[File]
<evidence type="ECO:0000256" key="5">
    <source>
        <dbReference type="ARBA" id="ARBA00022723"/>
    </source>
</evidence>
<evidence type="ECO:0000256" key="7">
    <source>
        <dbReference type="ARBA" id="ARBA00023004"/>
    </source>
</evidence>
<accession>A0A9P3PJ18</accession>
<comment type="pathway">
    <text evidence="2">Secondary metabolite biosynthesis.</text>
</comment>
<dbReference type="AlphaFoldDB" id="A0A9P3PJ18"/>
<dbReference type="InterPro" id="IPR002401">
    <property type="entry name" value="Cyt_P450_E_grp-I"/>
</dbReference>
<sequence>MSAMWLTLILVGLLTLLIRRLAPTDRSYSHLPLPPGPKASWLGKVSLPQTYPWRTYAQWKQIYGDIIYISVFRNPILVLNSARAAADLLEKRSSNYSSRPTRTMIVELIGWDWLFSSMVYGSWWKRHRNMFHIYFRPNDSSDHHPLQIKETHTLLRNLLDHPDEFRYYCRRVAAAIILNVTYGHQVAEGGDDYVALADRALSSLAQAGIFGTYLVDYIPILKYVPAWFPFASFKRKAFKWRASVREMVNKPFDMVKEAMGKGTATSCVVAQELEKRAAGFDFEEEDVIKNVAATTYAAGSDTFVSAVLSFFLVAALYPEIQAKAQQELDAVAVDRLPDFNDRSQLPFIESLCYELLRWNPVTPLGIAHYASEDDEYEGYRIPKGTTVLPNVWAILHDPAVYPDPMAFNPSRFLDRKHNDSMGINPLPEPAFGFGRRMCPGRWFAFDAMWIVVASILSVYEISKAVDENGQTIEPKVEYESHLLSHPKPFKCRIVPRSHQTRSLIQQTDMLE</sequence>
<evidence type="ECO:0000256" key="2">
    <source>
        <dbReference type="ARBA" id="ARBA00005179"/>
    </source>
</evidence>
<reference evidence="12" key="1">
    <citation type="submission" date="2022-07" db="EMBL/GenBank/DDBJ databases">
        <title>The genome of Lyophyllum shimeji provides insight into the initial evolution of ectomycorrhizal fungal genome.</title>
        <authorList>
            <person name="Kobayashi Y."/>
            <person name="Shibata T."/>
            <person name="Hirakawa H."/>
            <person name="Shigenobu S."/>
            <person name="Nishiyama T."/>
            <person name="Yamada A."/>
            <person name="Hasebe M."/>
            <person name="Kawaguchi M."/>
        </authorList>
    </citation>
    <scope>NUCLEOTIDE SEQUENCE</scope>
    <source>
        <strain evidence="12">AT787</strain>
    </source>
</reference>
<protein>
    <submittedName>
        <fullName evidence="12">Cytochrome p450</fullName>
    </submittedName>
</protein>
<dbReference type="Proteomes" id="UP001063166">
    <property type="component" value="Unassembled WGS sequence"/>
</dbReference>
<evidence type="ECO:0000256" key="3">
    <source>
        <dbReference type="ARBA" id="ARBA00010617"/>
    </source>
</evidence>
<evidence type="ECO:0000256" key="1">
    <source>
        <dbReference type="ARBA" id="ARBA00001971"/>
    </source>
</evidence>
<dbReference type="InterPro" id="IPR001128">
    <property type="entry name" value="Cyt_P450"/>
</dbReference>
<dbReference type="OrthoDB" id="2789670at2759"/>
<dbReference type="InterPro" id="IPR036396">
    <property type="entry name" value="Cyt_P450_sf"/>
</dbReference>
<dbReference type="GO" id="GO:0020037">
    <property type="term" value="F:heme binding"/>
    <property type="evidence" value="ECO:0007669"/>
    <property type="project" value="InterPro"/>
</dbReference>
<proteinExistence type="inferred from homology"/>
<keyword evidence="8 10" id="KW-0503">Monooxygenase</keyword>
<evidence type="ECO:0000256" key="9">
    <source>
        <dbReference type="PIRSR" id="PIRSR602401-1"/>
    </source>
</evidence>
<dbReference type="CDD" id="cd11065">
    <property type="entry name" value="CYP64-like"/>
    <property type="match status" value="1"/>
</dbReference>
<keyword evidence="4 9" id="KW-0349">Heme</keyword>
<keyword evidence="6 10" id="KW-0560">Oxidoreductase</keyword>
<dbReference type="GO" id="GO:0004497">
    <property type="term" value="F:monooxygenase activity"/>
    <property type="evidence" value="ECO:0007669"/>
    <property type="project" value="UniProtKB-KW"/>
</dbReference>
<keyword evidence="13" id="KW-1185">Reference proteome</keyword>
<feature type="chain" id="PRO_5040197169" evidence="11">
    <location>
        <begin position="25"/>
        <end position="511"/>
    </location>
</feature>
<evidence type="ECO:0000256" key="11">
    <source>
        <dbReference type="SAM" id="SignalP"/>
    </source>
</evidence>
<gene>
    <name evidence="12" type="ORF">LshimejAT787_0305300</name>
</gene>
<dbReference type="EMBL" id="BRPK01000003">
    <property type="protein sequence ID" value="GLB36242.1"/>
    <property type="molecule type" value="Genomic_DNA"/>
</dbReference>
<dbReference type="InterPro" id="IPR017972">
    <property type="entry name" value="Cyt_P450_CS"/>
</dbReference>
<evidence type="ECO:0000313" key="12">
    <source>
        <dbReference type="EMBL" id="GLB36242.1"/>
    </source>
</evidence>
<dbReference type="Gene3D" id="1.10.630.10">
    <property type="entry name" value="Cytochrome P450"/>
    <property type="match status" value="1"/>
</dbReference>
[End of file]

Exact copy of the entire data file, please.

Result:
<evidence type="ECO:0000256" key="5">
    <source>
        <dbReference type="ARBA" id="ARBA00022723"/>
    </source>
</evidence>
<evidence type="ECO:0000256" key="7">
    <source>
        <dbReference type="ARBA" id="ARBA00023004"/>
    </source>
</evidence>
<accession>A0A9P3PJ18</accession>
<comment type="pathway">
    <text evidence="2">Secondary metabolite biosynthesis.</text>
</comment>
<dbReference type="AlphaFoldDB" id="A0A9P3PJ18"/>
<dbReference type="InterPro" id="IPR002401">
    <property type="entry name" value="Cyt_P450_E_grp-I"/>
</dbReference>
<sequence>MSAMWLTLILVGLLTLLIRRLAPTDRSYSHLPLPPGPKASWLGKVSLPQTYPWRTYAQWKQIYGDIIYISVFRNPILVLNSARAAADLLEKRSSNYSSRPTRTMIVELIGWDWLFSSMVYGSWWKRHRNMFHIYFRPNDSSDHHPLQIKETHTLLRNLLDHPDEFRYYCRRVAAAIILNVTYGHQVAEGGDDYVALADRALSSLAQAGIFGTYLVDYIPILKYVPAWFPFASFKRKAFKWRASVREMVNKPFDMVKEAMGKGTATSCVVAQELEKRAAGFDFEEEDVIKNVAATTYAAGSDTFVSAVLSFFLVAALYPEIQAKAQQELDAVAVDRLPDFNDRSQLPFIESLCYELLRWNPVTPLGIAHYASEDDEYEGYRIPKGTTVLPNVWAILHDPAVYPDPMAFNPSRFLDRKHNDSMGINPLPEPAFGFGRRMCPGRWFAFDAMWIVVASILSVYEISKAVDENGQTIEPKVEYESHLLSHPKPFKCRIVPRSHQTRSLIQQTDMLE</sequence>
<evidence type="ECO:0000256" key="2">
    <source>
        <dbReference type="ARBA" id="ARBA00005179"/>
    </source>
</evidence>
<reference evidence="12" key="1">
    <citation type="submission" date="2022-07" db="EMBL/GenBank/DDBJ databases">
        <title>The genome of Lyophyllum shimeji provides insight into the initial evolution of ectomycorrhizal fungal genome.</title>
        <authorList>
            <person name="Kobayashi Y."/>
            <person name="Shibata T."/>
            <person name="Hirakawa H."/>
            <person name="Shigenobu S."/>
            <person name="Nishiyama T."/>
            <person name="Yamada A."/>
            <person name="Hasebe M."/>
            <person name="Kawaguchi M."/>
        </authorList>
    </citation>
    <scope>NUCLEOTIDE SEQUENCE</scope>
    <source>
        <strain evidence="12">AT787</strain>
    </source>
</reference>
<protein>
    <submittedName>
        <fullName evidence="12">Cytochrome p450</fullName>
    </submittedName>
</protein>
<dbReference type="Proteomes" id="UP001063166">
    <property type="component" value="Unassembled WGS sequence"/>
</dbReference>
<evidence type="ECO:0000256" key="3">
    <source>
        <dbReference type="ARBA" id="ARBA00010617"/>
    </source>
</evidence>
<evidence type="ECO:0000256" key="1">
    <source>
        <dbReference type="ARBA" id="ARBA00001971"/>
    </source>
</evidence>
<dbReference type="InterPro" id="IPR001128">
    <property type="entry name" value="Cyt_P450"/>
</dbReference>
<dbReference type="OrthoDB" id="2789670at2759"/>
<dbReference type="InterPro" id="IPR036396">
    <property type="entry name" value="Cyt_P450_sf"/>
</dbReference>
<dbReference type="GO" id="GO:0020037">
    <property type="term" value="F:heme binding"/>
    <property type="evidence" value="ECO:0007669"/>
    <property type="project" value="InterPro"/>
</dbReference>
<proteinExistence type="inferred from homology"/>
<keyword evidence="8 10" id="KW-0503">Monooxygenase</keyword>
<evidence type="ECO:0000256" key="9">
    <source>
        <dbReference type="PIRSR" id="PIRSR602401-1"/>
    </source>
</evidence>
<dbReference type="CDD" id="cd11065">
    <property type="entry name" value="CYP64-like"/>
    <property type="match status" value="1"/>
</dbReference>
<keyword evidence="4 9" id="KW-0349">Heme</keyword>
<keyword evidence="6 10" id="KW-0560">Oxidoreductase</keyword>
<dbReference type="GO" id="GO:0004497">
    <property type="term" value="F:monooxygenase activity"/>
    <property type="evidence" value="ECO:0007669"/>
    <property type="project" value="UniProtKB-KW"/>
</dbReference>
<keyword evidence="13" id="KW-1185">Reference proteome</keyword>
<feature type="chain" id="PRO_5040197169" evidence="11">
    <location>
        <begin position="25"/>
        <end position="511"/>
    </location>
</feature>
<evidence type="ECO:0000256" key="11">
    <source>
        <dbReference type="SAM" id="SignalP"/>
    </source>
</evidence>
<gene>
    <name evidence="12" type="ORF">LshimejAT787_0305300</name>
</gene>
<dbReference type="EMBL" id="BRPK01000003">
    <property type="protein sequence ID" value="GLB36242.1"/>
    <property type="molecule type" value="Genomic_DNA"/>
</dbReference>
<dbReference type="InterPro" id="IPR017972">
    <property type="entry name" value="Cyt_P450_CS"/>
</dbReference>
<evidence type="ECO:0000313" key="12">
    <source>
        <dbReference type="EMBL" id="GLB36242.1"/>
    </source>
</evidence>
<dbReference type="Gene3D" id="1.10.630.10">
    <property type="entry name" value="Cytochrome P450"/>
    <property type="match status" value="1"/>
</dbReference>